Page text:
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Getting lost while traveling in a city or country you’re not familiar with can be very frightening. Luckily, there are some tips on what to do if you don’t know where you are or how to get back to your hotel when you’re traveling. Although we live in a world where GPS is easily accessible, this source may not always help you, especially if you’re in a foreign county. Perhaps you don’t speak the language, you have no idea where you are, and you can’t get any cell signal. Or maybe you’ve gone on a walk and lost your way. Whatever the situation may be, be sure to remember these tips if you get Lost While Traveling. They could save your life!
1. Navigate Using Satellite Dishes
(Photo: Smarter Travel)
Looking to satellite dishes is the modern equivalent of using the sun or the stars to find your direction. You’ll spot satellite dishes on many rooftops around the world, and according to Tristan Gooley, author of The Natural Navigator: A Watchful Explorer’s Guide to a Nearly Forgotten Skill, they usually point towards the equator. So if you’re in the Northern Hemisphere, the satellite dishes should all be pointing south.
2. Follow the STOP Rule
If you’re lost in the wilderness, follow the STOP Rule:
Stop: Wandering aimlessly will only make matters worse. Stop and stay where you are.
Think: Try your best to not panic. Think things through before you waste your energy trying to do anything.
Observe: Look at what’s around you and see if there’s anything near (shelter, water, etc.) that can help you. What did you bring along that can help you?
Plan: Figure out how to find water, make a fire, create a signal to attract attention, and find/make a shelter if need be.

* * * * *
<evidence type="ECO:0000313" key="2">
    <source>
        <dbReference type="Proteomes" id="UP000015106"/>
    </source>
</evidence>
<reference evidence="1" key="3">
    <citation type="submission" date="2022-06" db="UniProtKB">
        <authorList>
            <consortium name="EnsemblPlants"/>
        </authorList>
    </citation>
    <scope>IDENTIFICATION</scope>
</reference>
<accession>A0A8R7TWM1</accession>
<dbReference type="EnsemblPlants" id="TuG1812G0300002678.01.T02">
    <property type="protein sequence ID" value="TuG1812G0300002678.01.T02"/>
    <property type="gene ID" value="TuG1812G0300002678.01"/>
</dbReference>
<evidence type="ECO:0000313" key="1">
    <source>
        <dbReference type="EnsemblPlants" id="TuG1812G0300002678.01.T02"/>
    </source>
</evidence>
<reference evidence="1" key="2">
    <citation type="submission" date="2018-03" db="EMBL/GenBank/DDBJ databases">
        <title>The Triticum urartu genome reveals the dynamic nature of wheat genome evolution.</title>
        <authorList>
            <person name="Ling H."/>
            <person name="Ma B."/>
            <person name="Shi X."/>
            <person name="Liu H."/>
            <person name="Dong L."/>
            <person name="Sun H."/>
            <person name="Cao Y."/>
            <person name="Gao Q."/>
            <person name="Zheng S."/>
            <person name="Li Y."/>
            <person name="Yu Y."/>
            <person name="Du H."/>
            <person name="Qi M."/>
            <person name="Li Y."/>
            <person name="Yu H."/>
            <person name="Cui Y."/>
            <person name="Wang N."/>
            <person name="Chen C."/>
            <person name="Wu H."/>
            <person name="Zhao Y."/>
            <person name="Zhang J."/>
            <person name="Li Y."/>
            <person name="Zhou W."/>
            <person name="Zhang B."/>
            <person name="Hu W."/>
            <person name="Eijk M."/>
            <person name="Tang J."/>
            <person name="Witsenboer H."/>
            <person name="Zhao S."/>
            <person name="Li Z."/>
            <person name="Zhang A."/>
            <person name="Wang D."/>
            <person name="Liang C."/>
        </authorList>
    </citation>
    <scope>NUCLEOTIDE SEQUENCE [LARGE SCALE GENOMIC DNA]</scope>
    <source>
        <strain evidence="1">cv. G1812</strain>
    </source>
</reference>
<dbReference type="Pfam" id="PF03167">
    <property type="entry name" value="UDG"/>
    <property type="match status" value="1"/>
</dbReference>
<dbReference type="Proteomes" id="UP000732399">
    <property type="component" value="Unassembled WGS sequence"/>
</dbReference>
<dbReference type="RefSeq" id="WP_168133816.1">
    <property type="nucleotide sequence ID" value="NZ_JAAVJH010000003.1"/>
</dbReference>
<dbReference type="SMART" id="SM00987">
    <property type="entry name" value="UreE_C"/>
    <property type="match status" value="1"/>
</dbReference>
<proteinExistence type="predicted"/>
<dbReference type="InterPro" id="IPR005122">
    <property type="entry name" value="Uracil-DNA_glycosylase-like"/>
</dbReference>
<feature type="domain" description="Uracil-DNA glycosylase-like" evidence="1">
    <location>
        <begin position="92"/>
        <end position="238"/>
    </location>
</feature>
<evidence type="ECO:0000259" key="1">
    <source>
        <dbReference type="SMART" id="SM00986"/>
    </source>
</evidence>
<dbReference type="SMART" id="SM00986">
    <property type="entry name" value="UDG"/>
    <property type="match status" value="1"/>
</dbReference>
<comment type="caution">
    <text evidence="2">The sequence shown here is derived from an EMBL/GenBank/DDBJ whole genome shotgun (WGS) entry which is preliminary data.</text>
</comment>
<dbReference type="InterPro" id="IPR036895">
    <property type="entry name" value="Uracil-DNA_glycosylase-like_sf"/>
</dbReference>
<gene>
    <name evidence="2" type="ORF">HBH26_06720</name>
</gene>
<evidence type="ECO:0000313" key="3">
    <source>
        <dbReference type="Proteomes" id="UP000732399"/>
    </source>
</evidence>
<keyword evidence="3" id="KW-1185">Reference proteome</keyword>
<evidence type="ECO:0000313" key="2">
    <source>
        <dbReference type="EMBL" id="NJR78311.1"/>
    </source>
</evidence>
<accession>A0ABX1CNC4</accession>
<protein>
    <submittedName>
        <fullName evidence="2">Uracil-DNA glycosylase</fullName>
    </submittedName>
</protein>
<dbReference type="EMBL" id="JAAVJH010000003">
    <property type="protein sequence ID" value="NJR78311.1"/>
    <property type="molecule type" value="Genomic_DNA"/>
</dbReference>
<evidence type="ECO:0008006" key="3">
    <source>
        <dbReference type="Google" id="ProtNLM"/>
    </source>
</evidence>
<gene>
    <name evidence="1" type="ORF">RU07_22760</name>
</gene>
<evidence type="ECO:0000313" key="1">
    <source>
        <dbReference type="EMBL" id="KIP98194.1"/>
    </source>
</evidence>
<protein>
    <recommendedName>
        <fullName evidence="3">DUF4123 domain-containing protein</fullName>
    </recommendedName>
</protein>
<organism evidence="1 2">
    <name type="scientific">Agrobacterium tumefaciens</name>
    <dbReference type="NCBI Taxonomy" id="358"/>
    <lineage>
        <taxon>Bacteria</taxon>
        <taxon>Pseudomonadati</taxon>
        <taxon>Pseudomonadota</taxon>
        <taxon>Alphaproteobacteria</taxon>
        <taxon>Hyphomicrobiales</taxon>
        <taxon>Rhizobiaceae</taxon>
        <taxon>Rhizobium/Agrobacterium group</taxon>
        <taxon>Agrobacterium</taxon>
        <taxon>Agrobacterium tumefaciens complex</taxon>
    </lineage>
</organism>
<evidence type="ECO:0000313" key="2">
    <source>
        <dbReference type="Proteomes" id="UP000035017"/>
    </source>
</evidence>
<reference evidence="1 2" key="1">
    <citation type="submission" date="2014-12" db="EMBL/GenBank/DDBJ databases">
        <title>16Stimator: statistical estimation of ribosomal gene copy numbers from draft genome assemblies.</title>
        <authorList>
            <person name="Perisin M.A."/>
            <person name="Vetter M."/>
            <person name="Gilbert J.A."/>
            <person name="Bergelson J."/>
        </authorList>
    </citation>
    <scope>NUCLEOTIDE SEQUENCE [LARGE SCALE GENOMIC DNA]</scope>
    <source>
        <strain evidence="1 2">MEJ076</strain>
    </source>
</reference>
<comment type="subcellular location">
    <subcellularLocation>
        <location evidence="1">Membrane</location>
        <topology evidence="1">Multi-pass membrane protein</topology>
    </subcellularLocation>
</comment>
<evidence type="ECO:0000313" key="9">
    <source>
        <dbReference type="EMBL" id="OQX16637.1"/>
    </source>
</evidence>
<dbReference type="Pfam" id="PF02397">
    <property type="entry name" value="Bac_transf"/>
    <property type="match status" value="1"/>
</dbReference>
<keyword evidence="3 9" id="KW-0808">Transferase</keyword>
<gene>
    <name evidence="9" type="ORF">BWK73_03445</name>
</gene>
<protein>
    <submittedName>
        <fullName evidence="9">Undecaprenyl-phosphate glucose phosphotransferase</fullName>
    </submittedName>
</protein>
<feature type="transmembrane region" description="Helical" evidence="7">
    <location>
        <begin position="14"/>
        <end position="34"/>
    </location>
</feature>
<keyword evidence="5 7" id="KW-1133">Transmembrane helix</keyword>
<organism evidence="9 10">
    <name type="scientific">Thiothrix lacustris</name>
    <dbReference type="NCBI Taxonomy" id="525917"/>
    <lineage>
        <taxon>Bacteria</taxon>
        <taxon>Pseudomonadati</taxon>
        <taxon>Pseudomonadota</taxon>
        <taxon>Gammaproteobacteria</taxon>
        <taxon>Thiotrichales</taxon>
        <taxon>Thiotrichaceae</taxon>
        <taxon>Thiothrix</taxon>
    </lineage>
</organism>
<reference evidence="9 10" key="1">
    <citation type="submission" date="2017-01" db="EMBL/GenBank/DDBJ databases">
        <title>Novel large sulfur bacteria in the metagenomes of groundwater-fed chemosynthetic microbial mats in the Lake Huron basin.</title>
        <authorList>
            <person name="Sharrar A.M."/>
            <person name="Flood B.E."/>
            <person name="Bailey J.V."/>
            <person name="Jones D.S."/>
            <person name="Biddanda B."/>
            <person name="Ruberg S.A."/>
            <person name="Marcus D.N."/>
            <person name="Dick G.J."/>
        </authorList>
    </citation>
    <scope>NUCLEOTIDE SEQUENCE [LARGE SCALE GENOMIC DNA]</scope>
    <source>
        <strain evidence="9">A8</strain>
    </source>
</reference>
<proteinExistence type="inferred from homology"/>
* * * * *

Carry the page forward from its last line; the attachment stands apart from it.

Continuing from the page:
3. Find a Landmark
Was there a memorable landmark—perhaps a famous site or statue that you were trying to find? Ask a local to point you in the direction of that specific attraction. Can’t find anyone? Try to get up to a tall point—perhaps an observation deck or a big hill, which will give you a better view to try and find someone.
4. Find a Public Transit Stop
Finding a public transit stop can be very helpful if your lost while traveling. Often times, a bus stop or subway station will have a street map showing the surrounding area. This can help you figure out where to go on foot if the buses/trains are no longer running. Another option is to board the bus or subway to your destination if you know what the closest stop is.
5. Get a Taxi
If you’re tired of walking around with no sense of where you are, the best idea might be to simply get a cab. If you have your destination written down, the driver should know how to get there. It’s important to always have the name and address of the hotel you’re staying at written down in the local language to give to a cab driver, or when asking a local for directions. You can always grab your hotel’s business card or brochure before setting out to make it easier!
6. Find a Decent Hotel
If you’re having trouble getting a cab and your lost while traveling, try to find a decent hotel. The person working at the front desk should be able to call a taxi for you, even if you’re not a guest. If you just need directions and aren’t looking to get a taxi, the hotel’s concierge should be able to assist you. They’re more likely to speak English!
7. Get Wi-Fi
Even in the most rural places, most bars or cafes have Wi-Fi. Stop in an establishment and get the Wi-Fi code so you can look up directions. Be sure to screenshot the directions so you don’t get lost again once Wi-Fi is no longer accessible!
8. Ask Someone!
This is an obvious suggestion, but it can be difficult to ask someone for help if you’re in a dangerous area or don’t speak the local language. If you don’t speak the language, try using Google Translate’s offline app to speak for you. You may not feel entirely safe asking someone for directions off the street, so walk into the nearest store, restaurant, bar, etc. to find someone who can help.
If you can spot another group of tourists with a tour guide, it could be a good option to ask them. The guide will often times speak more than one language and might be able to direct you. Of course, you can always seek out a police officer for help!
Caroline Morse, Smarter Travel | August 26, 2016